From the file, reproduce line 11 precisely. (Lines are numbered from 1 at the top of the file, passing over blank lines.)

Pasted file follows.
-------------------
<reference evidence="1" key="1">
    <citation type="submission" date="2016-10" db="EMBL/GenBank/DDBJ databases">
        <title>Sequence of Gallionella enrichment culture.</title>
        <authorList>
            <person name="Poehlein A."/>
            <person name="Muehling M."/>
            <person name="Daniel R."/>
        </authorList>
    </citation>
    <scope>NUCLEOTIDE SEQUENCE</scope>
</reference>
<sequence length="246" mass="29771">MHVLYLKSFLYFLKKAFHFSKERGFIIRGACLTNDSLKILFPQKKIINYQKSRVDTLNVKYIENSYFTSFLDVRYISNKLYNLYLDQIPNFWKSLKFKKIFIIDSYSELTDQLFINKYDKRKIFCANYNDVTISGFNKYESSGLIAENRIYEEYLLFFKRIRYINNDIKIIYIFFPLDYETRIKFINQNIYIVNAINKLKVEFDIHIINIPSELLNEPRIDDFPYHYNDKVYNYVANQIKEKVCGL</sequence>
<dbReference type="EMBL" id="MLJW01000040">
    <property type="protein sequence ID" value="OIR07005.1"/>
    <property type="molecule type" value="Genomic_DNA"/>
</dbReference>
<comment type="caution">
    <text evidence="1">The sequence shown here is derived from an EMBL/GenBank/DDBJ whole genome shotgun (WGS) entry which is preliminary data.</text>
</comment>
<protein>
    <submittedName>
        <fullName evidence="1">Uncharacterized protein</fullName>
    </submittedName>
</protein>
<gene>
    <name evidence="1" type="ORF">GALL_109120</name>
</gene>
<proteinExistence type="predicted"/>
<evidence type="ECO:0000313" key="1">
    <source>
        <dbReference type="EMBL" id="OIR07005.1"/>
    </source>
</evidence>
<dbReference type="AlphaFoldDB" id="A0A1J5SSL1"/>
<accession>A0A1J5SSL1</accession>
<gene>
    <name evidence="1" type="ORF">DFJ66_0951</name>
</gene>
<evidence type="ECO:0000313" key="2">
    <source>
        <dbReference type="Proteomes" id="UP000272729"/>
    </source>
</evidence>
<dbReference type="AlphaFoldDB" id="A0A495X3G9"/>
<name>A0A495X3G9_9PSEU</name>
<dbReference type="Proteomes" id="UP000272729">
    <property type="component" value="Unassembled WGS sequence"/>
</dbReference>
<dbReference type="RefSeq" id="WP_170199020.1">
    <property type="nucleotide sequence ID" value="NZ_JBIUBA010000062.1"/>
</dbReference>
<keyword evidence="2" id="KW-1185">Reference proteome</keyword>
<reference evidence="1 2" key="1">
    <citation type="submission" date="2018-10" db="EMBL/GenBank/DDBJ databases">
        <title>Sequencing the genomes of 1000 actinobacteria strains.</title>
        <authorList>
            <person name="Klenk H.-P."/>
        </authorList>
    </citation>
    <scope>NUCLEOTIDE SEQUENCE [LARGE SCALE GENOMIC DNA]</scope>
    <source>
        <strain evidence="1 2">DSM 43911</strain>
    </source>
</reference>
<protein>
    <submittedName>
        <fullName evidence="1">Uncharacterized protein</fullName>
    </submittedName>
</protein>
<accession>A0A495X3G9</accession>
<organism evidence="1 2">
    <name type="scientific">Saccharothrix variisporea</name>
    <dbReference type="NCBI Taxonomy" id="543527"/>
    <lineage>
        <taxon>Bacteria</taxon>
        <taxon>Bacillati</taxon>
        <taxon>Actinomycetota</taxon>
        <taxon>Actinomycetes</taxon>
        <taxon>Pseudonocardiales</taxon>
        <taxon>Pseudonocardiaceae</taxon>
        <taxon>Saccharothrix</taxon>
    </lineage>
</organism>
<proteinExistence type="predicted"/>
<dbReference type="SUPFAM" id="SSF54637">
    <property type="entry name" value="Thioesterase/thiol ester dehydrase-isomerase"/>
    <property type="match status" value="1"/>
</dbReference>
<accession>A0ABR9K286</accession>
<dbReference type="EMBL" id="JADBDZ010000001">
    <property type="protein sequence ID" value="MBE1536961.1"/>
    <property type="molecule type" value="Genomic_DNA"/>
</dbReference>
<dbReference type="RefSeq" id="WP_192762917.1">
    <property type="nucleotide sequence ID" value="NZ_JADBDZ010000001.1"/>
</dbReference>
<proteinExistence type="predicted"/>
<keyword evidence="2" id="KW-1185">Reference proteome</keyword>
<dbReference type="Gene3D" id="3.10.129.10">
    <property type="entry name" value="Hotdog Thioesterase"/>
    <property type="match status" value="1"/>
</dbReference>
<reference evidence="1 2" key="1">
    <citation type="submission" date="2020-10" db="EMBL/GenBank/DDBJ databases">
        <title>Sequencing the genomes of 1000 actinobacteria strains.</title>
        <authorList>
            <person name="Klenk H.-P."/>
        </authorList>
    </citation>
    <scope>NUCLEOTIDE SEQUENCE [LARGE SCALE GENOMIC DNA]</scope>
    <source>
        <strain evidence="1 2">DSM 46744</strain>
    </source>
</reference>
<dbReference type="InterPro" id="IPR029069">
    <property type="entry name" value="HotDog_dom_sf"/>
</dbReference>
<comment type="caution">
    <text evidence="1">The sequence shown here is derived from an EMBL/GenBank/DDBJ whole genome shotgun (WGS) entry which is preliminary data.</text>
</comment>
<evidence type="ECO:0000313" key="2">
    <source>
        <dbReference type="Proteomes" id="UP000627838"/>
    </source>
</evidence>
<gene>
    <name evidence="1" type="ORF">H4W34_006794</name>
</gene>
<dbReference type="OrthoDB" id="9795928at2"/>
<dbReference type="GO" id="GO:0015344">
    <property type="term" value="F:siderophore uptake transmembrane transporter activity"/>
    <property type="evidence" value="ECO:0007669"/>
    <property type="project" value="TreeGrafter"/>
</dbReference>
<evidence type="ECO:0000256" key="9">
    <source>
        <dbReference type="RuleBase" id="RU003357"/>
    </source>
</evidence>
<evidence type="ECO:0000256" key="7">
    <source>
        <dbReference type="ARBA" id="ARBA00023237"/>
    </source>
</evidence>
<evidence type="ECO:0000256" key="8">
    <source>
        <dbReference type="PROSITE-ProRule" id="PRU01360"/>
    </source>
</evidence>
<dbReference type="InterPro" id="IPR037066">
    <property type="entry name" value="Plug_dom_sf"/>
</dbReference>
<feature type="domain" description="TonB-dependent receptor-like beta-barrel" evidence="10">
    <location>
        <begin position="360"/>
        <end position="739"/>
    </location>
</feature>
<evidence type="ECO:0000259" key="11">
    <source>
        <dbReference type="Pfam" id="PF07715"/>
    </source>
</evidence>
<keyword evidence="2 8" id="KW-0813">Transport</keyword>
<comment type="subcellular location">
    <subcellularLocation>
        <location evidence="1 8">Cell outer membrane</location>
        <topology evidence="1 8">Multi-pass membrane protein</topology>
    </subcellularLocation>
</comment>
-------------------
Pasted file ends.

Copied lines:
</reference>